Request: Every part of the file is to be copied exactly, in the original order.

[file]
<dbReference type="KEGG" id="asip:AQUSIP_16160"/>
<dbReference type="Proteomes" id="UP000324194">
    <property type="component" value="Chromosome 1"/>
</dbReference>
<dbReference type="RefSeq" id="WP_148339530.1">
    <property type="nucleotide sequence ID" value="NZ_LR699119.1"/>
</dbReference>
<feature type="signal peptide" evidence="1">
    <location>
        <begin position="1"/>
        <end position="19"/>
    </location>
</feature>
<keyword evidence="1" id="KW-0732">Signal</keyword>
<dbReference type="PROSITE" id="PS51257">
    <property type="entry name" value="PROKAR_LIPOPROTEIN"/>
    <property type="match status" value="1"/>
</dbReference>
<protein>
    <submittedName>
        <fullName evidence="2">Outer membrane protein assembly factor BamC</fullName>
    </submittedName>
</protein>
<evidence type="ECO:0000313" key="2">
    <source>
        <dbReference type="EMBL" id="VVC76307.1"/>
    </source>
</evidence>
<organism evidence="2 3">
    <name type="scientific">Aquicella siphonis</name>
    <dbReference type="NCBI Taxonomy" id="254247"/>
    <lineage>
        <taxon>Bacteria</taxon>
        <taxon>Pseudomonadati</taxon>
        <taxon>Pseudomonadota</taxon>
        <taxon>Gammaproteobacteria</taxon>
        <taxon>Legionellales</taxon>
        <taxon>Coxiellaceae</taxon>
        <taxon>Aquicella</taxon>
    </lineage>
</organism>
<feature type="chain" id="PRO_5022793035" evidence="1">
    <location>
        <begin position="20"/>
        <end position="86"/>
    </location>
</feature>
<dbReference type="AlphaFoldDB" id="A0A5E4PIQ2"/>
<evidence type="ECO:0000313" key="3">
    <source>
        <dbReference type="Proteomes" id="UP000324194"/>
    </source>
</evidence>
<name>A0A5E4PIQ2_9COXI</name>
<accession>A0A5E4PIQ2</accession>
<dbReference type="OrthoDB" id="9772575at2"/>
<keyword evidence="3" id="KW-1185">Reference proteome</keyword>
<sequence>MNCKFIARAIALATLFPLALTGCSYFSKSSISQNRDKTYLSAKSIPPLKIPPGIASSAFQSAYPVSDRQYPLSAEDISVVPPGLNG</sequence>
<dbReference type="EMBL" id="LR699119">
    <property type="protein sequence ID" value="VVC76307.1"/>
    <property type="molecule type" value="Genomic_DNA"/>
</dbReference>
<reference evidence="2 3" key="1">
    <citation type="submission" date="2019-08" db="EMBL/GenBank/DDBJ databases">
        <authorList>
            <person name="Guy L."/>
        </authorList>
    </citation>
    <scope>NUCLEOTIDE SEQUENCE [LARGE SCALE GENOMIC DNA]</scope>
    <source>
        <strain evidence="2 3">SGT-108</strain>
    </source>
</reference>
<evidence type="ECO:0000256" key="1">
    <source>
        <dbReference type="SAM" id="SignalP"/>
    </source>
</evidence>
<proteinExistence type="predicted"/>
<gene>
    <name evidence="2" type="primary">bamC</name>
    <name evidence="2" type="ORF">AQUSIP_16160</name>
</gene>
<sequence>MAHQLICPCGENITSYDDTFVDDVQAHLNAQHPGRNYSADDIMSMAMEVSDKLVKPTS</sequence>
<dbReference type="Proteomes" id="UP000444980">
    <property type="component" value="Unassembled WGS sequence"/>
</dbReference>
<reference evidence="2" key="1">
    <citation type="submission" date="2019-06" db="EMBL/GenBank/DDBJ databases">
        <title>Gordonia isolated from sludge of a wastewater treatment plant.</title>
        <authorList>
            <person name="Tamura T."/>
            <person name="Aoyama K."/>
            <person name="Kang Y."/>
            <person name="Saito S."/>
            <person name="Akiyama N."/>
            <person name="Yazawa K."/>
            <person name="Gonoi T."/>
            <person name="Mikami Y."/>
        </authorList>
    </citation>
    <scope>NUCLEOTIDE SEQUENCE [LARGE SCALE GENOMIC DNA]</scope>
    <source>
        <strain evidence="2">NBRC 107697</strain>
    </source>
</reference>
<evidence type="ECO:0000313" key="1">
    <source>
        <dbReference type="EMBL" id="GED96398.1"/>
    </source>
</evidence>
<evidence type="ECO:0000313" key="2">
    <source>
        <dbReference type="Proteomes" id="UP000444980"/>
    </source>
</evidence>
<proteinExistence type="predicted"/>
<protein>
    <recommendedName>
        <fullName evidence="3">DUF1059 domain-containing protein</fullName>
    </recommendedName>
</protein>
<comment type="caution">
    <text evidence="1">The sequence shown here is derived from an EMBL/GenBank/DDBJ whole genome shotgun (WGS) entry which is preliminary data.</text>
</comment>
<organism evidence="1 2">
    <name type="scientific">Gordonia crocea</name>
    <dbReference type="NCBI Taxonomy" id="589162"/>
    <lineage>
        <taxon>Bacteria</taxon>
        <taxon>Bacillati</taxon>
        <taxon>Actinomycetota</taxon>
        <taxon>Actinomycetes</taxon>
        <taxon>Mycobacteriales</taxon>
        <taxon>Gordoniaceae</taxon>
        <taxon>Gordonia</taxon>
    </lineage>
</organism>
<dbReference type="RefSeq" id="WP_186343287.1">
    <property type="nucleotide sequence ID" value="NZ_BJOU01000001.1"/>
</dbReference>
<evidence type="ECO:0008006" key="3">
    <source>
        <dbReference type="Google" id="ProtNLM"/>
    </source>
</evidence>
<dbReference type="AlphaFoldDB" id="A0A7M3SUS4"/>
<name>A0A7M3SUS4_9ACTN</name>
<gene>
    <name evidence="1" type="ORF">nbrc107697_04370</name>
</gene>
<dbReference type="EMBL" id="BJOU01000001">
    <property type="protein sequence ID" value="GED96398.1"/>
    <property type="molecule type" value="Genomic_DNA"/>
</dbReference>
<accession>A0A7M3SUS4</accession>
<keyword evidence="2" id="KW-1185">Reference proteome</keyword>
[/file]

<dbReference type="KEGG" id="asip:AQUSIP_16160"/>
<dbReference type="Proteomes" id="UP000324194">
    <property type="component" value="Chromosome 1"/>
</dbReference>
<dbReference type="RefSeq" id="WP_148339530.1">
    <property type="nucleotide sequence ID" value="NZ_LR699119.1"/>
</dbReference>
<feature type="signal peptide" evidence="1">
    <location>
        <begin position="1"/>
        <end position="19"/>
    </location>
</feature>
<keyword evidence="1" id="KW-0732">Signal</keyword>
<dbReference type="PROSITE" id="PS51257">
    <property type="entry name" value="PROKAR_LIPOPROTEIN"/>
    <property type="match status" value="1"/>
</dbReference>
<protein>
    <submittedName>
        <fullName evidence="2">Outer membrane protein assembly factor BamC</fullName>
    </submittedName>
</protein>
<evidence type="ECO:0000313" key="2">
    <source>
        <dbReference type="EMBL" id="VVC76307.1"/>
    </source>
</evidence>
<organism evidence="2 3">
    <name type="scientific">Aquicella siphonis</name>
    <dbReference type="NCBI Taxonomy" id="254247"/>
    <lineage>
        <taxon>Bacteria</taxon>
        <taxon>Pseudomonadati</taxon>
        <taxon>Pseudomonadota</taxon>
        <taxon>Gammaproteobacteria</taxon>
        <taxon>Legionellales</taxon>
        <taxon>Coxiellaceae</taxon>
        <taxon>Aquicella</taxon>
    </lineage>
</organism>
<feature type="chain" id="PRO_5022793035" evidence="1">
    <location>
        <begin position="20"/>
        <end position="86"/>
    </location>
</feature>
<dbReference type="AlphaFoldDB" id="A0A5E4PIQ2"/>
<evidence type="ECO:0000313" key="3">
    <source>
        <dbReference type="Proteomes" id="UP000324194"/>
    </source>
</evidence>
<name>A0A5E4PIQ2_9COXI</name>
<accession>A0A5E4PIQ2</accession>
<dbReference type="OrthoDB" id="9772575at2"/>
<keyword evidence="3" id="KW-1185">Reference proteome</keyword>
<sequence>MNCKFIARAIALATLFPLALTGCSYFSKSSISQNRDKTYLSAKSIPPLKIPPGIASSAFQSAYPVSDRQYPLSAEDISVVPPGLNG</sequence>
<dbReference type="EMBL" id="LR699119">
    <property type="protein sequence ID" value="VVC76307.1"/>
    <property type="molecule type" value="Genomic_DNA"/>
</dbReference>
<reference evidence="2 3" key="1">
    <citation type="submission" date="2019-08" db="EMBL/GenBank/DDBJ databases">
        <authorList>
            <person name="Guy L."/>
        </authorList>
    </citation>
    <scope>NUCLEOTIDE SEQUENCE [LARGE SCALE GENOMIC DNA]</scope>
    <source>
        <strain evidence="2 3">SGT-108</strain>
    </source>
</reference>
<evidence type="ECO:0000256" key="1">
    <source>
        <dbReference type="SAM" id="SignalP"/>
    </source>
</evidence>
<proteinExistence type="predicted"/>
<gene>
    <name evidence="2" type="primary">bamC</name>
    <name evidence="2" type="ORF">AQUSIP_16160</name>
</gene>
<sequence>MAHQLICPCGENITSYDDTFVDDVQAHLNAQHPGRNYSADDIMSMAMEVSDKLVKPTS</sequence>
<dbReference type="Proteomes" id="UP000444980">
    <property type="component" value="Unassembled WGS sequence"/>
</dbReference>
<reference evidence="2" key="1">
    <citation type="submission" date="2019-06" db="EMBL/GenBank/DDBJ databases">
        <title>Gordonia isolated from sludge of a wastewater treatment plant.</title>
        <authorList>
            <person name="Tamura T."/>
            <person name="Aoyama K."/>
            <person name="Kang Y."/>
            <person name="Saito S."/>
            <person name="Akiyama N."/>
            <person name="Yazawa K."/>
            <person name="Gonoi T."/>
            <person name="Mikami Y."/>
        </authorList>
    </citation>
    <scope>NUCLEOTIDE SEQUENCE [LARGE SCALE GENOMIC DNA]</scope>
    <source>
        <strain evidence="2">NBRC 107697</strain>
    </source>
</reference>
<evidence type="ECO:0000313" key="1">
    <source>
        <dbReference type="EMBL" id="GED96398.1"/>
    </source>
</evidence>
<evidence type="ECO:0000313" key="2">
    <source>
        <dbReference type="Proteomes" id="UP000444980"/>
    </source>
</evidence>
<proteinExistence type="predicted"/>
<protein>
    <recommendedName>
        <fullName evidence="3">DUF1059 domain-containing protein</fullName>
    </recommendedName>
</protein>
<comment type="caution">
    <text evidence="1">The sequence shown here is derived from an EMBL/GenBank/DDBJ whole genome shotgun (WGS) entry which is preliminary data.</text>
</comment>
<organism evidence="1 2">
    <name type="scientific">Gordonia crocea</name>
    <dbReference type="NCBI Taxonomy" id="589162"/>
    <lineage>
        <taxon>Bacteria</taxon>
        <taxon>Bacillati</taxon>
        <taxon>Actinomycetota</taxon>
        <taxon>Actinomycetes</taxon>
        <taxon>Mycobacteriales</taxon>
        <taxon>Gordoniaceae</taxon>
        <taxon>Gordonia</taxon>
    </lineage>
</organism>
<dbReference type="RefSeq" id="WP_186343287.1">
    <property type="nucleotide sequence ID" value="NZ_BJOU01000001.1"/>
</dbReference>
<evidence type="ECO:0008006" key="3">
    <source>
        <dbReference type="Google" id="ProtNLM"/>
    </source>
</evidence>
<dbReference type="AlphaFoldDB" id="A0A7M3SUS4"/>
<name>A0A7M3SUS4_9ACTN</name>
<gene>
    <name evidence="1" type="ORF">nbrc107697_04370</name>
</gene>
<dbReference type="EMBL" id="BJOU01000001">
    <property type="protein sequence ID" value="GED96398.1"/>
    <property type="molecule type" value="Genomic_DNA"/>
</dbReference>
<accession>A0A7M3SUS4</accession>
<keyword evidence="2" id="KW-1185">Reference proteome</keyword>